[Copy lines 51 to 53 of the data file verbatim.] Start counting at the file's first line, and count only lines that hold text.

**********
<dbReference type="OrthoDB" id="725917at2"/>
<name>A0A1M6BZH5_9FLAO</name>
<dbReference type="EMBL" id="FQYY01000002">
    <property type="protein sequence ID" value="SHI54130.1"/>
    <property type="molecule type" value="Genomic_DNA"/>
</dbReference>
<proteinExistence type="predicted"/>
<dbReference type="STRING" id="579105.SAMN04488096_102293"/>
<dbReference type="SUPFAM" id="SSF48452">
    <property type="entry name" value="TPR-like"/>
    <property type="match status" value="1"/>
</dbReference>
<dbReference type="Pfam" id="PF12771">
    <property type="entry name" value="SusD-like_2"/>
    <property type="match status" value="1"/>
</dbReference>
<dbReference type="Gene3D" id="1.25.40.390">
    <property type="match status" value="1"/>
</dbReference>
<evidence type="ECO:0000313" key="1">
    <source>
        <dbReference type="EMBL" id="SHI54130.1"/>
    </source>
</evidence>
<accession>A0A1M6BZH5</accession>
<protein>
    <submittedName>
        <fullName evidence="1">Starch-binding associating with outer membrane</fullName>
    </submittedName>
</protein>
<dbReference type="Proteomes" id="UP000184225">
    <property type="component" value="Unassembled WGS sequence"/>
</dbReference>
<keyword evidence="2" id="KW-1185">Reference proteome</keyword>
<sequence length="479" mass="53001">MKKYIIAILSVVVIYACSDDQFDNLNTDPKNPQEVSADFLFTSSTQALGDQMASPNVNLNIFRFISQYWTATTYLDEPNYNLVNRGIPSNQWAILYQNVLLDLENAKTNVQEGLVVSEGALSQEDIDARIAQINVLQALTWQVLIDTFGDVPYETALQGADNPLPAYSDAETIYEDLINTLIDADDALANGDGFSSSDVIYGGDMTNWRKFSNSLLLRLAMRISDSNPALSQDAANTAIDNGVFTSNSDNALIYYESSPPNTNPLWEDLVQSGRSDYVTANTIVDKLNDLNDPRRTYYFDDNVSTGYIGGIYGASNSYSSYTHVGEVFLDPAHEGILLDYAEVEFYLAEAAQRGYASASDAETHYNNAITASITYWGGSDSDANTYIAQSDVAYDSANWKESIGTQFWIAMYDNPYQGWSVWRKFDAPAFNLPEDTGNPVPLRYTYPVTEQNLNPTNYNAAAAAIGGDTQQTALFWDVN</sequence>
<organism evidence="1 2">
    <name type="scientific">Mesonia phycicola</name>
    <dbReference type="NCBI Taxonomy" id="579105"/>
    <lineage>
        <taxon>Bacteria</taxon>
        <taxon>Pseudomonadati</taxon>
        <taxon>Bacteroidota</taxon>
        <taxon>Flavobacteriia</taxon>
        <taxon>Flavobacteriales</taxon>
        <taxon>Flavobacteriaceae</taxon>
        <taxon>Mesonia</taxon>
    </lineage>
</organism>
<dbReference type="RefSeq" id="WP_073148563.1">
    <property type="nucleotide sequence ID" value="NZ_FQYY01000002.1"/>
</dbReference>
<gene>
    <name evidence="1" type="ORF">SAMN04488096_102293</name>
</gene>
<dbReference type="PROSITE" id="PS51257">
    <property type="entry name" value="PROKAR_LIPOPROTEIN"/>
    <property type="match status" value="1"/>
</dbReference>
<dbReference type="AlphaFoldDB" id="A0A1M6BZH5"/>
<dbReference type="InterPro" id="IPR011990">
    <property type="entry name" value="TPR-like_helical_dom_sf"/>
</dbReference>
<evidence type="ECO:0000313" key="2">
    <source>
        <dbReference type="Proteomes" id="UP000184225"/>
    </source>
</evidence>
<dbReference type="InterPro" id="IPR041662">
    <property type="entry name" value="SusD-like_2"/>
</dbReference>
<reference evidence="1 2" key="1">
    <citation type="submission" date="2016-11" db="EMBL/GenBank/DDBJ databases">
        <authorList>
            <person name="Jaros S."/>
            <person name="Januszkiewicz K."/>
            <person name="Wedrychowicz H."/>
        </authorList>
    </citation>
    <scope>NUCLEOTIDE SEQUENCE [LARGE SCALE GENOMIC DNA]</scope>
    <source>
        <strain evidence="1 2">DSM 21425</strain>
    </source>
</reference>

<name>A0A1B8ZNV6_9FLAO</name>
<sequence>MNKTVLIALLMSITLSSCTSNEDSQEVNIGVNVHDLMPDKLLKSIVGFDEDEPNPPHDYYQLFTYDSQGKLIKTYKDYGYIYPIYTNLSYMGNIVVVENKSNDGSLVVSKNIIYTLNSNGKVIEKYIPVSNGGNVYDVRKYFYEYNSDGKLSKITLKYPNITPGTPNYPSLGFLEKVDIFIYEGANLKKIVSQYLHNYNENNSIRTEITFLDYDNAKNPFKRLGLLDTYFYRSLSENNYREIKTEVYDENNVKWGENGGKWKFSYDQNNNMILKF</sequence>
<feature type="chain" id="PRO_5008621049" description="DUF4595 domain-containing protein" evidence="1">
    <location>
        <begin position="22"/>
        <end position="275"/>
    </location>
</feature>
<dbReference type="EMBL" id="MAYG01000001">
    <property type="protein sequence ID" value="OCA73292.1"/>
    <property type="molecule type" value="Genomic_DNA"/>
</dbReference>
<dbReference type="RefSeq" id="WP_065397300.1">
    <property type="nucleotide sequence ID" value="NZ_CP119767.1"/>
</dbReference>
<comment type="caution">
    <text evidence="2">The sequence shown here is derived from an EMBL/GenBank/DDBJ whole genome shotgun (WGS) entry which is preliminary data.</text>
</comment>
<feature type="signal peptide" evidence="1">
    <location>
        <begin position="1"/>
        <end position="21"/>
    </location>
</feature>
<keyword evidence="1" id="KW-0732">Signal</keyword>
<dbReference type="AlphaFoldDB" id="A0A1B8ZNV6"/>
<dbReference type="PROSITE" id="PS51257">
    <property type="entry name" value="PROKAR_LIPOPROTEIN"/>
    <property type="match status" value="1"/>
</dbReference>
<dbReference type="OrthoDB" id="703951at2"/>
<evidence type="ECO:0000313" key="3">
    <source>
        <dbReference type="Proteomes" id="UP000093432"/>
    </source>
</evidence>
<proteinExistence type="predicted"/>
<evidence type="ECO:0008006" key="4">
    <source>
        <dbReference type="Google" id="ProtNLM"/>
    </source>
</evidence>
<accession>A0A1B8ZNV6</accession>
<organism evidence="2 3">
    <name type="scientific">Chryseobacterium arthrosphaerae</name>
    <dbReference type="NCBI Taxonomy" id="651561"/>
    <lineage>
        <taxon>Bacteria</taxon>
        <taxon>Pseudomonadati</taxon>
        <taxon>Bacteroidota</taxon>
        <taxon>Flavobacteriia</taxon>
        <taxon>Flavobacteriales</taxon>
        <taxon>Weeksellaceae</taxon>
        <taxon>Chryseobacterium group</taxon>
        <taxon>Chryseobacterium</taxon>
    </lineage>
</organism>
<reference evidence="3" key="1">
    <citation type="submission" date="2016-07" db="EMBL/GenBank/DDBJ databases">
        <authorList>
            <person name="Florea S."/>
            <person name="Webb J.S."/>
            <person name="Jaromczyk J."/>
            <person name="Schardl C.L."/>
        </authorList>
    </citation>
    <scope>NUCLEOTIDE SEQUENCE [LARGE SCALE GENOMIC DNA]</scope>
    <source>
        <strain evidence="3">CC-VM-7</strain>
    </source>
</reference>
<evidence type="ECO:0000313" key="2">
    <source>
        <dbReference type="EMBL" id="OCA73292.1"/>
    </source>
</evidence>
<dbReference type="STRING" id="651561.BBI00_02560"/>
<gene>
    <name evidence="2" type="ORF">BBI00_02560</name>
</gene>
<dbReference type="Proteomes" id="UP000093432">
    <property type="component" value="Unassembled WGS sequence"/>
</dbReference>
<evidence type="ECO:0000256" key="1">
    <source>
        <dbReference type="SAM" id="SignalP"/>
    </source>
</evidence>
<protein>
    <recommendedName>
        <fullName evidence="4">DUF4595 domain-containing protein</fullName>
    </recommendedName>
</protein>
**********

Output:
</dbReference>
<gene>
    <name evidence="1" type="ORF">SAMN04488096_102293</name>